Her toughest match: former pro Rene Simpson is battling cancer -- Update: R.I.P. Rene - TennisForum.com
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Old Apr 18th, 2013, 07:16 PM   #1
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Her toughest match: former pro Rene Simpson is battling cancer -- Update: R.I.P. Rene

Rene Simpson Collins is currently battling cancer.
Her husband, Jason Collins, kindly provided this update on her condition, and ways for members of the tennis family to be in touch:

“Last September, Rene was told she had a pinched nerve and that it was causing spasms in her left toes. As the frequency of the spasms increased, it was determined that she was having seizures and that she needed to get an MRI done on her brain.

Two days later, the MRI showed that Rene had three tumors on her brain. She underwent surgery to remove a section of one of the tumors and, after the biopsy, was diagnosed with a Grade 3 Anaplastic Astrocytoma, a malignant brain tumor. “Rene has completed radiation treatment and the initial chemotherapy session of six weeks. While she has handled the treatment pretty well, she underwent a second surgery in mid April to remove one of the tumors. Her attitude remains incredibly strong given what she has been through over the past six months; she remains the grinder she was on court. She is very appreciative of all of the thoughts from everyone in the tennis community. Awebsite is maintained where people can follow her progress and leave her messages – go to www.inspiredbyrene.com
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I have spread my dreams under your feet
Tread softly because you tread on my dreams

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Old Apr 18th, 2013, 07:17 PM   #2
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Re: Her toughest match: former pro Rene Simpson is battling cancer



Rene’s Career Highlights

Winner of three WTA doubles titles ... Rose to No.70 in singles
and No.32 in doubles ... Advanced to 3r at1989 Roland Garros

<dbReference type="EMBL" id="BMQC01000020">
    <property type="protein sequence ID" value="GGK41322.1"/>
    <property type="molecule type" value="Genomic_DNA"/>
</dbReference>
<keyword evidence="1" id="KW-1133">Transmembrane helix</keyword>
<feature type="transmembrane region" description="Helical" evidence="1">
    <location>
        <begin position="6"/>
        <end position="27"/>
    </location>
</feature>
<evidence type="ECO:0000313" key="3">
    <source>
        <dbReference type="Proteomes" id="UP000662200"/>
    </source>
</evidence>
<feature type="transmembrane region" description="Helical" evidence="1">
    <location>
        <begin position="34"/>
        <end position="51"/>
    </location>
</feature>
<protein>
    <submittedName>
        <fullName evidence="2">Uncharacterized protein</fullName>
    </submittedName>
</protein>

... Second-longest serving member of Canadian Fed Cup
Team, 1988-98 ... Captain of Canadian Fed Cup Team,
2001-10 ... Involved in 31 straight ties as Fed Cup player/
coach/captain...Olympian, 1992 Barcelona Games ... Inducted
to Canadian Tennis Hall of Fame
in 2011 ... Star player for
Texas Christian University, indu
cted to TCU Hall of Fame in
2009 ... Received Lifetime Service Award from ITF in 2010
__________________
But I, being poor, have only my dreams
I have spread my dreams under your feet
Tread softly because you tread on my dreams
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Old Apr 18th, 2013, 07:18 PM   #3
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Re: Her toughest match: former pro Rene Simpson is battling cancer

A Life In Tennis: Rene Simpson

I began playing tennis...

At the Sarnia Riding Club in Ontario
when I was five years old. Our house was next door to the club so
the whole family was active in tennis.
The people who had the greatest impact on my development
as a player were...

A lot to name here. First and foremost, my parents.
My father coached me through my
junior years and then they both
became an incredible support system
throughout my career. I didn’t
have one “career” coach but so many people at Tennis Canada sup-
ported me with coaching, fitness
and physiotherapy — Wendy Patten-
den, Andre Labelle, Hatem McDadi,
Pierre Lamarche, Marlene Nobrega
to name a few.
My tennis hero is...
Billie Jean King. She was the first name I associ-
ated with being a professional tennis player. Also Jimmy Connors, for
being a left handed grinder.
My strengths and weaknesses as a player were...
I was a fighter,
mentally tough, a grinder who never gave up. My weakness was that I
didn’t have a weapon — I couldn’t
put the ball away but I could run
one down.
My finest moment on the court was...
Two part answer: Barcelona
Olympics was very special on court, while my biggest win was against
Karina Habsudova when she was ranked No.11 in the world.
My toughest opponent was...
Steffi Graf. I played
her four times in
singles, three times in doubles. Considering my ranking, it was bad luck
that I had to play her that many
times. That forehand was unreal.
The match that got away was...
Nathalie Tauziat at the Italian Open
in 1991. I lost 6-4 in 3rd, just couldn’t close it out.
My favorite tournament was...
The French Open. Favorite surface,
loved Paris and I just felt comfortable there.
For me, the best player ever is...
Steffi. She had an amazing combination of power, speed and mental toughness and was
one the classi
est players to play the game.
My fantasy match would be against...
Martina Navratilova. I was very fortunate to play against a lot of the greats of the game but I never got
to play Martina. It would have been nice to look back and see my name next to hers for a match.
When I look at how the sport has evolved, I feel...
More players are able to make a living now with sponsorship and prize money increases.
The game is financially in better shape for all involved. The game itself
is of course at a different level of power and speed but the support for
and of the players by the WTA is great to see.
The current player I most like to watch is...
Aga Radwanska. She doesn’t have the weapons that some of the top players have, so I ap-
preciate how she has to play the game.
Since stepping away from the tour, I have been kept busy by...
I was Fed Cup Captain for Canada for 10 years until 2010. I moved to
Chicago eight years ago with my husband and while still playing ten-
nis, I have been very active in golf over the last three years.